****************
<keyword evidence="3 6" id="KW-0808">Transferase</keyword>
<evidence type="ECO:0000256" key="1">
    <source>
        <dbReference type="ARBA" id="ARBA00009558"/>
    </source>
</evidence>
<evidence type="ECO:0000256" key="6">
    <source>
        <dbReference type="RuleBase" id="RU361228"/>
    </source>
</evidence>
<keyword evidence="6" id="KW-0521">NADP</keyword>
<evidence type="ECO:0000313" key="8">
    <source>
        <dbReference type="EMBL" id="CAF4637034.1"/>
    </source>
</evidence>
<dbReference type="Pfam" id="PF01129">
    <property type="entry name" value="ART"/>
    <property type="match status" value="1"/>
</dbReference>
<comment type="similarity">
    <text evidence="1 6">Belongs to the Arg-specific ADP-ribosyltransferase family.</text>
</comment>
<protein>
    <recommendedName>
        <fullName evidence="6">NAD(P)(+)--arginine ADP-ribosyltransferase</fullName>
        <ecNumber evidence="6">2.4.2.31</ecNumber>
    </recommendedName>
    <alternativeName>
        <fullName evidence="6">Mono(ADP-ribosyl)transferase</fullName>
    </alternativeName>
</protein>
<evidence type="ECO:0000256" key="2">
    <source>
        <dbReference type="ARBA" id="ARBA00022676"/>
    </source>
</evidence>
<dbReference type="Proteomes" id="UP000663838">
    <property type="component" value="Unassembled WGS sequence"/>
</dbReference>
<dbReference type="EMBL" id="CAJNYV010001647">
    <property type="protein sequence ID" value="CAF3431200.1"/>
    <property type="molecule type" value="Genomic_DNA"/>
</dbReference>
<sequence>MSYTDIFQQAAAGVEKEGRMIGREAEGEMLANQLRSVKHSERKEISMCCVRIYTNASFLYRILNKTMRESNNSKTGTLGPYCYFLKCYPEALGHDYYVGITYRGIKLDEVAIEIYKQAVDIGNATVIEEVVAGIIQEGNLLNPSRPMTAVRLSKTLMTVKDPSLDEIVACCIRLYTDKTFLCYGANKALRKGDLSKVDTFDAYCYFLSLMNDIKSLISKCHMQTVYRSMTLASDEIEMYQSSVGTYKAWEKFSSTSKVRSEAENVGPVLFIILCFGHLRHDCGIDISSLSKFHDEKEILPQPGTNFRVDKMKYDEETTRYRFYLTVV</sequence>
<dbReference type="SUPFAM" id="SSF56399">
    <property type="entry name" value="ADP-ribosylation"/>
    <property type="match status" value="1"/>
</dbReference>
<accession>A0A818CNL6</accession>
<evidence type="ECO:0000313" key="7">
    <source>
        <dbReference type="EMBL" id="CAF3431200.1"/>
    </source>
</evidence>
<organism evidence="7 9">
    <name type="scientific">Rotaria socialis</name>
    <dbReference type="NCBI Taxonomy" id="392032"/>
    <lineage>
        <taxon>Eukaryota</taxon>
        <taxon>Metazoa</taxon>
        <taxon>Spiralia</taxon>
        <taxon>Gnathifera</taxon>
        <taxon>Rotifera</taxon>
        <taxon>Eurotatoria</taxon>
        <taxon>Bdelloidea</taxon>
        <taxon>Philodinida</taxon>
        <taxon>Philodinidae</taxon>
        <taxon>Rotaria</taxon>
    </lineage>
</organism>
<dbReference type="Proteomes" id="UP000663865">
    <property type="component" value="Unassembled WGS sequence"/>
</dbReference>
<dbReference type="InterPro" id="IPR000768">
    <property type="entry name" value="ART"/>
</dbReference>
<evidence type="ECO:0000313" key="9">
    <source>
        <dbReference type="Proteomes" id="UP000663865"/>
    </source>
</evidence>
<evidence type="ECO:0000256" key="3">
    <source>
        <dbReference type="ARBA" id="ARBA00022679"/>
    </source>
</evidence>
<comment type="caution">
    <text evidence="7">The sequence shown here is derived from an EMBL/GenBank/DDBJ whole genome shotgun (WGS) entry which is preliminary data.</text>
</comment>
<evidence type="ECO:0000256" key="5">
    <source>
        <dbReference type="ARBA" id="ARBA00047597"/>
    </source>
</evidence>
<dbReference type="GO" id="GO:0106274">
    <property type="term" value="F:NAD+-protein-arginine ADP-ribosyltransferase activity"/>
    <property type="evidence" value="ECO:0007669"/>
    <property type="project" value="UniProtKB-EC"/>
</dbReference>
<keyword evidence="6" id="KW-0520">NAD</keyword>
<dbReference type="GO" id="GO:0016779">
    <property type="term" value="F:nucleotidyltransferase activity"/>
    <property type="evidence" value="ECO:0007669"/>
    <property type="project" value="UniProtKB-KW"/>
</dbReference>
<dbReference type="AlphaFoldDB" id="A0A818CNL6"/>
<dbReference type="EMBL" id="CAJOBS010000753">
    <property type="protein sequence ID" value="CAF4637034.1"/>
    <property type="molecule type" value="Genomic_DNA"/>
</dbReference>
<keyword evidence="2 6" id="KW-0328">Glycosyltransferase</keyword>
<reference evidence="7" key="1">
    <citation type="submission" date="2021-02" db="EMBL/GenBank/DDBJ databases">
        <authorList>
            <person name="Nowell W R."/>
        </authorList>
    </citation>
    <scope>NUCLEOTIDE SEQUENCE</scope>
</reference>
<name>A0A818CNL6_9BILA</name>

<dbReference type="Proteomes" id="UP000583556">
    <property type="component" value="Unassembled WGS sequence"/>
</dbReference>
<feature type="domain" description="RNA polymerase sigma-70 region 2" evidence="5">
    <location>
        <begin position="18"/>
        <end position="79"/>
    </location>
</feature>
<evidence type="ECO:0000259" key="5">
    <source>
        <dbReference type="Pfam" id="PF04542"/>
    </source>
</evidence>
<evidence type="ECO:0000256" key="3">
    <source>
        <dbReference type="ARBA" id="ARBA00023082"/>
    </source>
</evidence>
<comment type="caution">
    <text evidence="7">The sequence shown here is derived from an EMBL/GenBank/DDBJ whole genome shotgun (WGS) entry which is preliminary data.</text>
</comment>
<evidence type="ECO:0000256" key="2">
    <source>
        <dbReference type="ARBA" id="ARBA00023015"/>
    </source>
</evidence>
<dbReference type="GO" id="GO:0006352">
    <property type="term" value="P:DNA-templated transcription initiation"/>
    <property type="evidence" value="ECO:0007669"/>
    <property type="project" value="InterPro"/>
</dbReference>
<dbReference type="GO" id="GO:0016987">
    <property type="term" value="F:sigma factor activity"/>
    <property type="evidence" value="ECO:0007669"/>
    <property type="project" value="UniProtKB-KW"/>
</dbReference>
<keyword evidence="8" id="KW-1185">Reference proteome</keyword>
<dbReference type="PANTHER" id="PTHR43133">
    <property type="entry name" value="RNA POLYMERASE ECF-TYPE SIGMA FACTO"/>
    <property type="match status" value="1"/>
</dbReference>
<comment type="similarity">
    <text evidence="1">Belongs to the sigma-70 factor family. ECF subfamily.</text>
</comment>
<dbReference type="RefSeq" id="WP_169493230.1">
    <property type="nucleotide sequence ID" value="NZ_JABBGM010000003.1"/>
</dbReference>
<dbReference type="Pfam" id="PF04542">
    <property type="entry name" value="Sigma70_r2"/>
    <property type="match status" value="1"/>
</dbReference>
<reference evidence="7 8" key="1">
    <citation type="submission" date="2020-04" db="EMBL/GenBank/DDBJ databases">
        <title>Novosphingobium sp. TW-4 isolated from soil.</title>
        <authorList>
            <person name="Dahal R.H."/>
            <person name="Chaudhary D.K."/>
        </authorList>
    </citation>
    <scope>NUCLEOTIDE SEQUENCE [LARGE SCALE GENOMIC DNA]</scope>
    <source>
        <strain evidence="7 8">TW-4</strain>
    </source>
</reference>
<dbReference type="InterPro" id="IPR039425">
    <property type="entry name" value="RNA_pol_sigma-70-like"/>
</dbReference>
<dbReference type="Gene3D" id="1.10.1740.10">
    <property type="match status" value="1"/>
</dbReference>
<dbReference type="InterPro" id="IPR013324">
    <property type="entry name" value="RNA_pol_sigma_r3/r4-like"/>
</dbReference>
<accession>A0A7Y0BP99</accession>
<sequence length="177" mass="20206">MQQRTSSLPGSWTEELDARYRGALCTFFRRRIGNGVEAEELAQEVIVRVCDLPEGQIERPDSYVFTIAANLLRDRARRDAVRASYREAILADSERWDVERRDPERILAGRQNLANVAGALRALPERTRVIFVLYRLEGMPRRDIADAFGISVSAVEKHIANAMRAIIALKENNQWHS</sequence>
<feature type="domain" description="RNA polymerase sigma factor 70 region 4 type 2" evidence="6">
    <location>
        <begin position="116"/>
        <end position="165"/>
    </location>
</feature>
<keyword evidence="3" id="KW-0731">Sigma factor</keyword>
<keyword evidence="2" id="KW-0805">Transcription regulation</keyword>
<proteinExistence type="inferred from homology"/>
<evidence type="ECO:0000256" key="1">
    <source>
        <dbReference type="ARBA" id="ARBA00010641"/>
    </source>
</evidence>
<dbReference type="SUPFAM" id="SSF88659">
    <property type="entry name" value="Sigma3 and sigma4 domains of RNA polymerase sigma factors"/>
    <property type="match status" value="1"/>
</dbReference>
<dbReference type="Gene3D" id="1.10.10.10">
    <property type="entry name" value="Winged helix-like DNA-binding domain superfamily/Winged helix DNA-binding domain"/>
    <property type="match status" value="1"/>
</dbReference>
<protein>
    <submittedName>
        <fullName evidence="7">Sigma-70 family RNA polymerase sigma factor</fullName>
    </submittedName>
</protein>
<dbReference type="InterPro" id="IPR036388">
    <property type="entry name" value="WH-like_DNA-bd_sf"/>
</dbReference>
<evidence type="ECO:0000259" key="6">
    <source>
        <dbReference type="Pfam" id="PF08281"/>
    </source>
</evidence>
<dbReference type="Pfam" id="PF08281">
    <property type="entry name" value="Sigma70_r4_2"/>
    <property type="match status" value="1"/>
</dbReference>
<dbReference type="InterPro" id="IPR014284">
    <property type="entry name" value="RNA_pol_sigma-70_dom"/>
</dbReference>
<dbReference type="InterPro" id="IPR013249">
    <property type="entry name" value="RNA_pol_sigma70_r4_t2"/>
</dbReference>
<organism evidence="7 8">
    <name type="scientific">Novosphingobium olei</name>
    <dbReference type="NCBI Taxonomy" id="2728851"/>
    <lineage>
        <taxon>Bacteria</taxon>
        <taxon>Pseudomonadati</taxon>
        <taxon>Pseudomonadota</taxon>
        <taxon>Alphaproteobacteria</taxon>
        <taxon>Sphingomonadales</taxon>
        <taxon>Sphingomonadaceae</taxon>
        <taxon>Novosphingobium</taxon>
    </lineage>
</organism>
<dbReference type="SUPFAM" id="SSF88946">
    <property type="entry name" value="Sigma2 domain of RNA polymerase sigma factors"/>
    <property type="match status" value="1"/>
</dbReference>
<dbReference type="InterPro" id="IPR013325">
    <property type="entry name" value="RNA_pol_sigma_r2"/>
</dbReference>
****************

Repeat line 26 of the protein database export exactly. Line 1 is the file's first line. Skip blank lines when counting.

    <recommendedName>